Homelessness is a complex social problem that encompasses personal, interpersonal, and community dimensions that occur in a socio-political context. Complex problems, like homelessness, are uncertain and constantly in flux . and require complex community interventions to address them . It has been estimated that in Canada, there are 35,000 people who are homeless on a given night, and at least 235,000 people who experience homelessness every year . In this paper, I tell the story of how Canada is using the Housing First (HF) approach to eliminate homelessness.
Until recently, the homelessness sector in Canada has lacked a research base for evidence-based practice. This began to change in 2009 when the federal government funded and the Mental Health Commission of Canada administered a large-scale research demonstration project in homelessness. At Home/Chez Soi was a randomized controlled trial of HF that was implemented in five Canadian cities with over 2,000 participants with experiences of mental illness and homelessness enrolled in the study .
HF is a complex community intervention whose main components are rent supplements and a clinical intervention, typically Assertive Community Treatment (ACT) or Intensive Case Management (ICM) [5,6]. While evidence-based practices typically emphasize fidelity to a program model, complex community interventions must adapt to
different community contexts. An important distinction has been made regarding this tension between the form and function of the intervention . A complex community intervention need not rigidly follow a specific format (i.e., form), but it must adhere to the underlying principles of the intervention (i.e., its functions). HF takes this distinction into account in the following way. HF is based on set of principles (i.e., consumer choice, separation of housing and treatment, community integration), but it can be adapted for different populations in different contexts. In At Home/Chez Soi, HF was adapted for Indigenous communities in Winnipeg to include culturally relevant practices (e.g., sweats, the incorporation of elders), and in Toronto it was adapted for ethnoracial populations to address racism and discrimination in the lived experience of participants.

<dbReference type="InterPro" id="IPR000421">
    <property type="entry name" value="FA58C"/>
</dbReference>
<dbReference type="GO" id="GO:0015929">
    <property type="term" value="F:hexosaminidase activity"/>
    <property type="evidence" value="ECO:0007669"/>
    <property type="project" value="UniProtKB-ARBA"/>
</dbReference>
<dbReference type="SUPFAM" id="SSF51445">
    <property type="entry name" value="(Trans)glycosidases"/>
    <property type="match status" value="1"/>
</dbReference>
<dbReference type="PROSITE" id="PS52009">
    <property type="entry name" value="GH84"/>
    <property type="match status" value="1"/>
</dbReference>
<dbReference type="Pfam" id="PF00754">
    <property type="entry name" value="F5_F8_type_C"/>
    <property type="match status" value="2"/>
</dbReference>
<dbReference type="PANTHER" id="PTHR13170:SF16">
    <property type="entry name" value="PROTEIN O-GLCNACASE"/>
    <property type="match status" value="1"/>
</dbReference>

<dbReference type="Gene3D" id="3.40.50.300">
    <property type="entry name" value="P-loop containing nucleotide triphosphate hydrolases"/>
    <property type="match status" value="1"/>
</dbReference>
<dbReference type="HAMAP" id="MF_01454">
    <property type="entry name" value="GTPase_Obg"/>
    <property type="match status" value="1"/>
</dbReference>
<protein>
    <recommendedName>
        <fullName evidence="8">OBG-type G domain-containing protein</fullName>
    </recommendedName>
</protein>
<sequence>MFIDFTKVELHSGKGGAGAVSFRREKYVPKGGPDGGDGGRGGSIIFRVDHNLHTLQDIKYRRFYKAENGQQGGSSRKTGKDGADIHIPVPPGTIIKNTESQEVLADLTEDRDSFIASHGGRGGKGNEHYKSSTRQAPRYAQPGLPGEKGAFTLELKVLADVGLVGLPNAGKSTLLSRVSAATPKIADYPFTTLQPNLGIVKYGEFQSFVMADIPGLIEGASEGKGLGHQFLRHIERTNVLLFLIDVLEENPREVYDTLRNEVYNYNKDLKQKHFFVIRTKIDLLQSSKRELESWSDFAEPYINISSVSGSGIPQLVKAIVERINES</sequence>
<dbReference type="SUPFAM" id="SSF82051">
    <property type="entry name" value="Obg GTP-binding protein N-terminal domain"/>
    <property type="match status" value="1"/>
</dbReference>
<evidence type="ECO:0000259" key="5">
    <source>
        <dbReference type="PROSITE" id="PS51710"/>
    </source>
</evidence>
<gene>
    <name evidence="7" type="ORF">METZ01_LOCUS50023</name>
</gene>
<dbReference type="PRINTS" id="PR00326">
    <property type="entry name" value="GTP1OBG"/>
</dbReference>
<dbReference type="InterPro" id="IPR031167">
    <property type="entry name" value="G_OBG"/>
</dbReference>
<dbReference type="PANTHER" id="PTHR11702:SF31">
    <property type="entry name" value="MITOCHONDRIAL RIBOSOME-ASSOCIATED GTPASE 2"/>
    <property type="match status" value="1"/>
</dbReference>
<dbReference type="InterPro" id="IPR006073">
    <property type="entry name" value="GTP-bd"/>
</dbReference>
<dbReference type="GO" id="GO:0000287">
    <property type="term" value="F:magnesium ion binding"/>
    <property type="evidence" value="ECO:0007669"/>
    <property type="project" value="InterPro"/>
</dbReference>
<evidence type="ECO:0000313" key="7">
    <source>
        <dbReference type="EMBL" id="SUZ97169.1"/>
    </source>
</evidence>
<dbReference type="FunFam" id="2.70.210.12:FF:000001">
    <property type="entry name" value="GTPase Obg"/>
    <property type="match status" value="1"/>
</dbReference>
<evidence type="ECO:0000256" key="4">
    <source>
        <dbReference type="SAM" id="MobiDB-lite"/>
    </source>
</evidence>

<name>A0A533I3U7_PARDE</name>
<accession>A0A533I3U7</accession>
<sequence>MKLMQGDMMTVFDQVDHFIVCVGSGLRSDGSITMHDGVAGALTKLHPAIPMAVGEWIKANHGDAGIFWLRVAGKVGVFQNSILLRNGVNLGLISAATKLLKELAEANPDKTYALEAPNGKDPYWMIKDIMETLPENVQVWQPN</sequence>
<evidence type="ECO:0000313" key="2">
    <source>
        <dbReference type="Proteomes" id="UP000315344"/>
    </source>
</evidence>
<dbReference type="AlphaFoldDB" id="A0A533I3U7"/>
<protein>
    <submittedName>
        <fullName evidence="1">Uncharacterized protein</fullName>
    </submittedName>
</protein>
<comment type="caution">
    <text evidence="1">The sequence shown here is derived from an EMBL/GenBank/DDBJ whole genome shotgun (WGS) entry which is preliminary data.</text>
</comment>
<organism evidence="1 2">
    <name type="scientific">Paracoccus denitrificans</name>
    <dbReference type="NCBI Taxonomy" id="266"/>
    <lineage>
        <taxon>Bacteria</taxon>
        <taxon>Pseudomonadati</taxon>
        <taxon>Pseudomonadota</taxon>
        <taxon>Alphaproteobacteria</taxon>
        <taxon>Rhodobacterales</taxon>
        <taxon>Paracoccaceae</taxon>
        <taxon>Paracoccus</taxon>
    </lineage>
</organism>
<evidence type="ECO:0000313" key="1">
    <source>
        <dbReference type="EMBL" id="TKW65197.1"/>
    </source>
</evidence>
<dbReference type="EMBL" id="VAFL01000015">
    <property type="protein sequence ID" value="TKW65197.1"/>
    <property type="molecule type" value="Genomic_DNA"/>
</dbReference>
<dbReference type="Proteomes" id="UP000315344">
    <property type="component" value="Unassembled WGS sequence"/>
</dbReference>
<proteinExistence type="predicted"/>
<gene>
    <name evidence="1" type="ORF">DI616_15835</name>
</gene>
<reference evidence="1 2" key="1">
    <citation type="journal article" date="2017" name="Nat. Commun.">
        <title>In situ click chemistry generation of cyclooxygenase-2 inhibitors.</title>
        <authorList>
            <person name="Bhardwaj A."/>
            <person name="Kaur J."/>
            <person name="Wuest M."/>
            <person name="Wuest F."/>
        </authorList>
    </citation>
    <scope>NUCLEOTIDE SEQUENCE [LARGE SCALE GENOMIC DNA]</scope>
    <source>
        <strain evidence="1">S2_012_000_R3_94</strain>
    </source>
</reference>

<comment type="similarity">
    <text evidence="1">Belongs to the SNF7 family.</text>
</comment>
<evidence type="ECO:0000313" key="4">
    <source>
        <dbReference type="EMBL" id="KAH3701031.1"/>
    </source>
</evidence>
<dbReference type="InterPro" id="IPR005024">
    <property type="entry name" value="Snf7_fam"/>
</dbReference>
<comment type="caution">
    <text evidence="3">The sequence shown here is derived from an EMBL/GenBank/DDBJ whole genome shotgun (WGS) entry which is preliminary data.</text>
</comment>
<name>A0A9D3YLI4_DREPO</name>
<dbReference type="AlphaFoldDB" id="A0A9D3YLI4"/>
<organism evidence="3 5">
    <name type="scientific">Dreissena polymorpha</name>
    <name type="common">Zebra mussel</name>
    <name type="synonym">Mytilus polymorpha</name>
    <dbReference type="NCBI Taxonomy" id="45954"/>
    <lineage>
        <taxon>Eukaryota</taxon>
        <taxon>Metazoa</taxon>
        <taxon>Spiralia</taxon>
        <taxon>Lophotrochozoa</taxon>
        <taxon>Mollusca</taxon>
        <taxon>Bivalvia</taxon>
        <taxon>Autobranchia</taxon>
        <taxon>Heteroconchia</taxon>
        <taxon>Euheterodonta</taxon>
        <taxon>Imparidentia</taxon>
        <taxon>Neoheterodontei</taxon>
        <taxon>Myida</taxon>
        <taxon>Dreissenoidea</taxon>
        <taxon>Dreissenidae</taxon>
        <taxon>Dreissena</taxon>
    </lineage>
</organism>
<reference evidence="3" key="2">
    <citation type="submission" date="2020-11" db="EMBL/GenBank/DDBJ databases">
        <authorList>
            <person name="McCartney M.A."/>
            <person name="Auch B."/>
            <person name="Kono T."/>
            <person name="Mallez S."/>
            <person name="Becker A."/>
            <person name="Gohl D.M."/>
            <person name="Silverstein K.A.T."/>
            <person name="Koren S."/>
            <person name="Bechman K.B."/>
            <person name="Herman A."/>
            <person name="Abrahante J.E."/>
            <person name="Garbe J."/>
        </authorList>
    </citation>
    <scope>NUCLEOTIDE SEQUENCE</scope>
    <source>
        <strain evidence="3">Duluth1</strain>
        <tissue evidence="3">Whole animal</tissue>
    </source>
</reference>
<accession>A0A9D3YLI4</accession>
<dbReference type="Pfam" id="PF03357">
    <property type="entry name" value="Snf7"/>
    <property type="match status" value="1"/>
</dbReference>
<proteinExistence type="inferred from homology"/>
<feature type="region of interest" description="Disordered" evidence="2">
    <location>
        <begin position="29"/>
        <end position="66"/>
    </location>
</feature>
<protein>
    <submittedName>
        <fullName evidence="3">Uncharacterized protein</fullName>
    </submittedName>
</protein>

The At Home/Chez Soi research showed that HF participants had outcomes that were superior to those receiving usual treatment (e.g., shelters, transitional housing). Over two years, HF participants achieved significantly greater housing stability, quality of life, and community functioning, and these outcomes were observed for participants
receiving ACT or ICM [8,9]. These findings were consistent with the results of previous trials and quasi-experiments of HF conducted in the United States .
Given the positive findings from the At Home/Chez Soi trial of HF, the question for translational science is how to scale up and scale out HF across Canada. Scaling up refers to systems transformation to support a new way of serving people, while scaling out refers to efforts to diffuse and replicate an evidence-based practice into new
communities or to expand its implementation in its current context . Change efforts were undertaken to effect both scaling up and scaling out of HF.
With regard to scaling up, the Mental Health Commission and At Home/Chez Soi researchers, practitioners, and people with lived experience informed the federal government and, particularly, the Prime Minister’s Office, about the effectiveness of HF. As a result of these efforts and other pressure, the federal government renewed and